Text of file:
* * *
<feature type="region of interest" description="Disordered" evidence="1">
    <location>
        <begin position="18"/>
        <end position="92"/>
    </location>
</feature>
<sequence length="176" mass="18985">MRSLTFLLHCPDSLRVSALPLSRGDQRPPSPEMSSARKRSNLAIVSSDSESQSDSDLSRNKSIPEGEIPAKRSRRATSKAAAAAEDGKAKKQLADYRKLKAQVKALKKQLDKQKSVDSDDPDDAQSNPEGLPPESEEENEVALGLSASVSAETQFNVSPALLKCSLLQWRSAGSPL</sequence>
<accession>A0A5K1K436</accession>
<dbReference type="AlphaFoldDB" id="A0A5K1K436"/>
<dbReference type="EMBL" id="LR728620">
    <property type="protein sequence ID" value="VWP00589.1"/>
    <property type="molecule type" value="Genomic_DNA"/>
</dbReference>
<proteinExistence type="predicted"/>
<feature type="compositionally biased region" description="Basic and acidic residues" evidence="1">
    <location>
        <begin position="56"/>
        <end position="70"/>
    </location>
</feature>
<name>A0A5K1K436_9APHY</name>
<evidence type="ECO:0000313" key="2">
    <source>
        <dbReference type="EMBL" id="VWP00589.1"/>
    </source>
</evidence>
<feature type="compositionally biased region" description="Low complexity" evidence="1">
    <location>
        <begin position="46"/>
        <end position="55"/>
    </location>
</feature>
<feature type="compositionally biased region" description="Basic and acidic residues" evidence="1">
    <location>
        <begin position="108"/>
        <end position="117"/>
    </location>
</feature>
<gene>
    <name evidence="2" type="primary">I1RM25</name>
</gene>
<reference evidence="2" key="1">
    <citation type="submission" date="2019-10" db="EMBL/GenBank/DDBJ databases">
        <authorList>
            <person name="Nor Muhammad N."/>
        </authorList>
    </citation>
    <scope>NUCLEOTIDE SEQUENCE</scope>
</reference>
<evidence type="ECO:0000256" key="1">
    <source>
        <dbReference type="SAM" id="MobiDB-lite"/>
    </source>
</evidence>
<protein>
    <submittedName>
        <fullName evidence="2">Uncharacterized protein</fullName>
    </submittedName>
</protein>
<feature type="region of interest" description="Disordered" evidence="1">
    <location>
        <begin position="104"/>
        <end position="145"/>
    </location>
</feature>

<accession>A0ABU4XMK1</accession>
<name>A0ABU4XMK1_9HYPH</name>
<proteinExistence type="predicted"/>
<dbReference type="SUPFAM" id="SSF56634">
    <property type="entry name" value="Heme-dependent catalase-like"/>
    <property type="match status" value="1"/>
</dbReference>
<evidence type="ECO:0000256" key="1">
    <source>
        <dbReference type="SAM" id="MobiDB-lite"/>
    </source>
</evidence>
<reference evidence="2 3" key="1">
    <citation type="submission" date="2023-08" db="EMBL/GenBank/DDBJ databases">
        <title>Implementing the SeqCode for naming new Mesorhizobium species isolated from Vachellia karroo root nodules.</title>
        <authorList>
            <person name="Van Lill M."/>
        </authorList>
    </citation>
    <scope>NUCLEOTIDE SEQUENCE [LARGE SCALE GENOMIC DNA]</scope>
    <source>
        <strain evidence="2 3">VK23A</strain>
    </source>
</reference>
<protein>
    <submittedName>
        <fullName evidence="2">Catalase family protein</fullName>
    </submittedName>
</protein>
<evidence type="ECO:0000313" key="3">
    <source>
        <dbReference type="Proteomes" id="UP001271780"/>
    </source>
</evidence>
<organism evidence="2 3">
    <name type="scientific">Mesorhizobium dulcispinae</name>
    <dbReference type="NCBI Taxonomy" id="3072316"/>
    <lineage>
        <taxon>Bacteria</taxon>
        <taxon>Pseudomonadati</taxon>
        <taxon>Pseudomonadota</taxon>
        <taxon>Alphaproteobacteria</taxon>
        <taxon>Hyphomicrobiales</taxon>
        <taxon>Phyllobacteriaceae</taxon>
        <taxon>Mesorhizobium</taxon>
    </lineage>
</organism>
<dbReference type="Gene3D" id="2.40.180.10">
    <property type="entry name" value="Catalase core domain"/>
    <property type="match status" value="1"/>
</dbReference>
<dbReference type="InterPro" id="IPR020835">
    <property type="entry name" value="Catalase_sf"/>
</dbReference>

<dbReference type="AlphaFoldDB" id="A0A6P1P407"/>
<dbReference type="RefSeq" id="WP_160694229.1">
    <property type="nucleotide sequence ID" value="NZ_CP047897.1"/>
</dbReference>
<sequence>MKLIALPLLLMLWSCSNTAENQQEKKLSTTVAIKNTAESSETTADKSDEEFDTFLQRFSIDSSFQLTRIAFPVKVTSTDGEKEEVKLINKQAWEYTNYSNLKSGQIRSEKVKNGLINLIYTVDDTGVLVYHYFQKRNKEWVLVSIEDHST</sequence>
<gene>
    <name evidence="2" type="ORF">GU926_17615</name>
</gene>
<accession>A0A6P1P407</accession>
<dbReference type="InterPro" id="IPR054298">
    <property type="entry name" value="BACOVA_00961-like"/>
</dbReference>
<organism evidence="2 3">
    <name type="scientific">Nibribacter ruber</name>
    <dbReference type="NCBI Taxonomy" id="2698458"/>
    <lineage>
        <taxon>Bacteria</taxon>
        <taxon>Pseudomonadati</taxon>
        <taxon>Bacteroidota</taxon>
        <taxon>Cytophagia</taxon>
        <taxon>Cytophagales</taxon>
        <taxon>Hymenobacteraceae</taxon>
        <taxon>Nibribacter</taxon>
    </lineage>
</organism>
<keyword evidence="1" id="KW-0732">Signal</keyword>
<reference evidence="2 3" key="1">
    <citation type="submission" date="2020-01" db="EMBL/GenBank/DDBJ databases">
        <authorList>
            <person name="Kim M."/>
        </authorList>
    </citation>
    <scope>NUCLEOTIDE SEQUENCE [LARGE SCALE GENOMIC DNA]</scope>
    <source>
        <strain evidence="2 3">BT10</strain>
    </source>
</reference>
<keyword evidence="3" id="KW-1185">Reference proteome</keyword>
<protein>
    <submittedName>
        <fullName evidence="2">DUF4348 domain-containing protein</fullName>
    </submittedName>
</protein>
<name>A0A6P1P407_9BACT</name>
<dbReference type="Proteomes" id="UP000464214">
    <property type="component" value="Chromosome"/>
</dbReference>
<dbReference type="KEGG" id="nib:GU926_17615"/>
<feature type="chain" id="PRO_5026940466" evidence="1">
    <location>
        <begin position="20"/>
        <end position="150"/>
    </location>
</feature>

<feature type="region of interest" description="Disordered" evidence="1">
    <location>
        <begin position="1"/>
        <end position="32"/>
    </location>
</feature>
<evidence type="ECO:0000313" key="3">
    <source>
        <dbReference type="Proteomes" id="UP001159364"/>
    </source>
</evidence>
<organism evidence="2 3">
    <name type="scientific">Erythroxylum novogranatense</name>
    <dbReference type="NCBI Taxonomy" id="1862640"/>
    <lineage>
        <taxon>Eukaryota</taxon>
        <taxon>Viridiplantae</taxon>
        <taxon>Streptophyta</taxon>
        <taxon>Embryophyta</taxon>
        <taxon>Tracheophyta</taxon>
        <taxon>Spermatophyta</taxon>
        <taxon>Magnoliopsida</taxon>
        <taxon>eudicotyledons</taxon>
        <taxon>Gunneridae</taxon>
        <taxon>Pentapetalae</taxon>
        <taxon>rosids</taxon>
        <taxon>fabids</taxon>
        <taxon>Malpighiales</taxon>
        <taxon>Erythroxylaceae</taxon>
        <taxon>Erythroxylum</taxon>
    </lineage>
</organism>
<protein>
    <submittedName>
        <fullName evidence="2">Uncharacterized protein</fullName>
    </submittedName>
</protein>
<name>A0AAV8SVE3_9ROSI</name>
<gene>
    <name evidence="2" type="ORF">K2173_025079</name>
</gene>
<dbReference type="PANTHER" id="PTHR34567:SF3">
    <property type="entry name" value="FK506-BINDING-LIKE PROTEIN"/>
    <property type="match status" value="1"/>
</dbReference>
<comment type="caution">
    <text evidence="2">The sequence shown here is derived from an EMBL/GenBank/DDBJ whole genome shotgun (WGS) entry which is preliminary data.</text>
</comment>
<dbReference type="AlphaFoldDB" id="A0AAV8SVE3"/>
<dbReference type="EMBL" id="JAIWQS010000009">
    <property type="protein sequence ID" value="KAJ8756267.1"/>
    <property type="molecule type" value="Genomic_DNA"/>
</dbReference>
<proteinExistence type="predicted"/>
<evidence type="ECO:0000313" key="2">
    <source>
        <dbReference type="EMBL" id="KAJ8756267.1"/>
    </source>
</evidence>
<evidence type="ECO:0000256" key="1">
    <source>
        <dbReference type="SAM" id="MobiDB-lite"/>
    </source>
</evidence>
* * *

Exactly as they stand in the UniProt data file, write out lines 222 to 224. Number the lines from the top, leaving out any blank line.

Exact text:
<dbReference type="AlphaFoldDB" id="A0AAV8SVE3"/>
<dbReference type="EMBL" id="JAIWQS010000009">
    <property type="protein sequence ID" value="KAJ8756267.1"/>